Skip Navigation LinksHome > April 2014 - Volume 57 - Issue 4 > Prevalence of Abnormal Anal Cytology and High-Grade Squamous...
Diseases of the Colon & Rectum:
doi: 10.1097/DCR.0000000000000095
Original Contributions: Colorectal/Anal Neoplasia

Prevalence of Abnormal Anal Cytology and High-Grade Squamous Intraepithelial Lesions Among a Cohort of HIV-Infected Men Who Have Sex With Men

Sendagorta, Elena M.D.1; Herranz, Pedro M.D.1; Guadalajara, Hector M.D.2; Bernardino, Jose Ignacio M.D.3; Viguer, Jose María M.D.4; Beato, María José M.D.4; García-Olmo, Damian M.D., Ph.D.2; Peña, Jose María M.D., Ph.D.3

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Abstract

BACKGROUND: The incidence of anal cancer among HIV-infected patients is higher than that in other populations. Anal high-grade squamous intraepithelial lesions are considered precursors to invasive squamous-cell carcinomas and are strongly associated to high-risk human papillomavirus infection.

OBJECTIVE: The aim of this study is to determine the prevalence of anal high-grade squamous intraepithelial lesions through screening based on cytology and high-resolution anoscopy with biopsy in a cohort of HIV-infected men who have sex with men.

DESIGN: This investigation is an observational cross-sectional cohort study.

SETTING: The study was conducted in the HIV unit of a tertiary hospital in Spain.

PATIENTS: Three hundred HIV-infected men who have sex with men participated. Physical examination led to a diagnosis of perianal squamous-cell carcinoma and high-grade squamous intraepithelial lesions in 2 patients who were then excluded.

INTERVENTIONS: Anal liquid cytology was performed. Patients with cytological abnormalities underwent high-resolution anoscopy and biopsy.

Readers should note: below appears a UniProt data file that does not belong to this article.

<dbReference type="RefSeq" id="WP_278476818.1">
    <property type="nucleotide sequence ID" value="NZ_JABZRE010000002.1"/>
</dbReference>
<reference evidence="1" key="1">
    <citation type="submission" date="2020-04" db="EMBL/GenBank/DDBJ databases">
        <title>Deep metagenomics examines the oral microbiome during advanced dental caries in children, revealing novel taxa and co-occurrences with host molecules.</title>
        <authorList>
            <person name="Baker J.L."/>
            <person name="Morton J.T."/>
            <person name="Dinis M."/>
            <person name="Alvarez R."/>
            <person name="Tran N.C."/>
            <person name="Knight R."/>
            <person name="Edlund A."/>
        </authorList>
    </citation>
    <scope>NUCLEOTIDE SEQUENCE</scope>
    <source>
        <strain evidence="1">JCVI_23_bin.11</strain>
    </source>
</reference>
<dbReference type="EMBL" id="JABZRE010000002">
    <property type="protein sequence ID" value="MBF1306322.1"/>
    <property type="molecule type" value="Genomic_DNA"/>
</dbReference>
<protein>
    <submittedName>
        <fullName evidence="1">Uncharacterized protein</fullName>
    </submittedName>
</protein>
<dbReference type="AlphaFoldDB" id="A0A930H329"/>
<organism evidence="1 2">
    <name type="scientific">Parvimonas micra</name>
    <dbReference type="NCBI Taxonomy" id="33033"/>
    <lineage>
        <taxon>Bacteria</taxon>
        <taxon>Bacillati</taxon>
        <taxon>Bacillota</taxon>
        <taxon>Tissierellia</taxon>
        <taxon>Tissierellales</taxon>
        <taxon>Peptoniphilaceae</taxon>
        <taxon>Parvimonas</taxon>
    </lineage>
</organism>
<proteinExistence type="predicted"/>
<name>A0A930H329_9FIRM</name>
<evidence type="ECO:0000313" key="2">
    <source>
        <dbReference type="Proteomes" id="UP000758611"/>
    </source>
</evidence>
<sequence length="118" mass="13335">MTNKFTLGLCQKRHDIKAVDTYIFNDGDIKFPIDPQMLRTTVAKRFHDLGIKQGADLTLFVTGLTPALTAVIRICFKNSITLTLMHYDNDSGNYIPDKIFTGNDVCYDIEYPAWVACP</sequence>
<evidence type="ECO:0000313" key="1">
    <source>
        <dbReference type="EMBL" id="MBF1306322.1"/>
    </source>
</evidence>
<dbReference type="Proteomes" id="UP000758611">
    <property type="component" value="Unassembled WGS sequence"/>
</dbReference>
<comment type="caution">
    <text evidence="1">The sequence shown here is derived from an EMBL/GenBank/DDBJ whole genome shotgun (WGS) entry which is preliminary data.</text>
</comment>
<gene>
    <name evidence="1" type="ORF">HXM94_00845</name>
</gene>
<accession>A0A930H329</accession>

MAIN OUTCOME MEASURE: The primary outcome measured was biopsy-proven high-grade squamous intraepithelial lesions.

RESULTS: The median age was 41 ± 10.5 years. The mean and nadir CD4 cell counts were 651 ± 205 cells/mm3 (interquartile range, 438–800) and 273 ± 205 cells/mm3 (interquartile range, 131–362). High-risk human papillomavirus was detected in 80.9% of patients, and human papillomavirus 16 was detected in 35.9% of patients. The mean number of human papillomavirus genotypes was 4.6 ± 2.9 (CI, 2–6). Anal cytology was abnormal in 40.9% of patients (n = 122/298; interquartile range, 35.4%–46.6%). High-resolution anoscopy and biopsies were performed in 119 patients. The results of histological analyses were as follows: normal, 7.7% (n = 23); condyloma, 4.3% (n = 13); anal intraepithelial neoplasia 1, 5.7% (n = 17); anal intraepithelial neoplasia 2, 14% (n = 42); and anal intraepithelial neoplasia 3, 8% (n = 24). The overall prevalence of high-grade squamous intraepithelial lesions among patients with abnormal cytology was 54% (95% CI, 45.1%–62.8%). A diagnosis of high-grade squamous intraepithelial lesions was associated with human papillomavirus 16 and human papillomavirus 51 infection, and with detection of a higher number of human papillomavirus genotypes.

LIMITATIONS: High-resolution anoscopy was only performed in patients with abnormal cytology.

CONCLUSIONS: The prevalence of high-risk human papillomavirus infection and high-grade squamous intraepithelial lesions is high in our cohort. Physical examination enabled straightforward diagnosis of perianal high-grade squamous intraepithelial lesions and squamous-cell carcinoma in 2 patients.

© 2014 The American Society of Colon and Rectal Surgeons

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